Minister of Industry, Science and Technology, Ilya Klebanov, announced during his meeting with President Putin on 06 August 2002 that the security agencies would pay off the major part of debts to the military industrial complex in 2002, and the remaining part would be postponed until 2003. In the past Klebanov promised to pay off all debts to the military industrial complex back in 2001, then everything was postponed until 2002, and this time until 2003. So far the State has a "spare" year and is going to spend the money primarily on return of debts to other countries. These debts are big, and that is why the Armed Forces will hardly receive more than 2.6% of GDP.
For a few years in succession, the Russian military budget has been financed at the level of 2.6% of GDP. In 1999 the record lowest sum, 2.34%, was assigned by the country's budget for defense. In the USSR military expenditures amounted to 7-11% of GDP. In 2002, the US spent up to 3.2% of GDP on defense.
Military pay scales in 2002 were equalized with salaries of state officials. However, the actual average increase in officers' salaries reportedly amounted to only 35%. The projected rate of inflation was estimated to be 18% for 2002. The end result was a net loss for military personnel and the quality of life for their families by any accounting standard.
Russia's defense budget was flat in 2002, but looked set to increase by 7-8 per cent in real terms in 2003.
When Sergei Ivanov spoke to deputies on 11 September 2002, he said that in 2003 defense expenditures would amount almost to 380 billion rubles [which would be one-third more than in 2002]. The conclusion of the Duma Defense Committee on the draft budget for 2003 signed by chair of the committee, Andrei Nikolaev, mentioned quite different figures for the military budget for 2003, namely 345.7 billion rubles, which corresponded to its increase by 20.3% in comparison to 2002. As of December 2002, according to the Duma Defense Committee, defense spending in 2003 would account for 2.6 percent of GDP, or 14.6 percent of total budget expenditure.
Russia's GDP grew by 7.3% during 2003 to 13.255 trillion rubles or US $460 billion in nominal terms, propelled by high oil prices, moderate inflation (12%), and strict government budget discipline. Real incomes grew by 10%, spurring considerable growth in private consumption. Industrial output in 2003 grew by 7% compared with 2002.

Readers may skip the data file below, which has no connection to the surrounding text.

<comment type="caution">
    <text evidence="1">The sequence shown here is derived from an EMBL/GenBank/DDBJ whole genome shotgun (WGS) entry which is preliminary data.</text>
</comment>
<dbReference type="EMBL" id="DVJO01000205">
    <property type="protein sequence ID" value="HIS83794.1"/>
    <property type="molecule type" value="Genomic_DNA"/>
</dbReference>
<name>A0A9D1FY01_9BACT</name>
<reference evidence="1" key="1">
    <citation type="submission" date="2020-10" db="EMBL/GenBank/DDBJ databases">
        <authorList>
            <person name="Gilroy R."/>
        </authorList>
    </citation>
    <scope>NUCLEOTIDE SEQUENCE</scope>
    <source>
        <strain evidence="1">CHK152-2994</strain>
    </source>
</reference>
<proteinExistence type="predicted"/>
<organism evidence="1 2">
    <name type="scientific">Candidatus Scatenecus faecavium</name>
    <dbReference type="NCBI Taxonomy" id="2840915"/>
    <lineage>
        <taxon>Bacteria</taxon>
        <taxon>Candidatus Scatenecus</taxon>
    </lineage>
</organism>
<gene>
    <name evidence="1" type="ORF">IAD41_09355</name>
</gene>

After nearly a decade of declining activity, the Russian military began to exercise its forces in mission areas it believed were essential for deterrence, global reach and rapid reaction. Open source reporting confirmed that ground force exercise activity in 2003 doubled that of 2002; training for use of non-strategic nuclear forces continued; and Russia desired to have the ability for its Navy and Air Force to operate globally, as evidenced in their joint exercises in the Indian and Pacific Oceans in 2003.
In July 2003 Defense Minister Sergei Ivanov stated that the Russian government had cut the funding for its planned transition to a mostly professional army by more than 40 percent, or US$2 billion over the next four years. Ivanov said that funding until 2008 for military reform was cut from 138 billion rubles (US$4.6 billion) to 79.1 billion rubles (US$2.6 billion). Almost half of the country's soldiers would remain conscripts after the first phase of the reform ended in 2008. A total of 147,500 soldiers and sergeants would be recruited as contract servicemen in 2004-2007.
In the 2004 Defense Budget 118 billion rubles [$4 billion] was set aside for purchases, but the end result is that two tanks or four tanks, two helicopters and one airplane are bought per year.
In the new millenium, the Russian economy remained very dependent on energy and other extractive sectors, such as timber, precious metals, non-ferrous metals and steel. In 2005 the Russian economy continued its sustained steady growth. GDP grew by an estimated 6.4% to $765.5 billion. However, this represented a decline from 7.1% growth in 2004. As in 2004, high world prices for oil and natural gas continue to be the engine behind much of this impressive growth.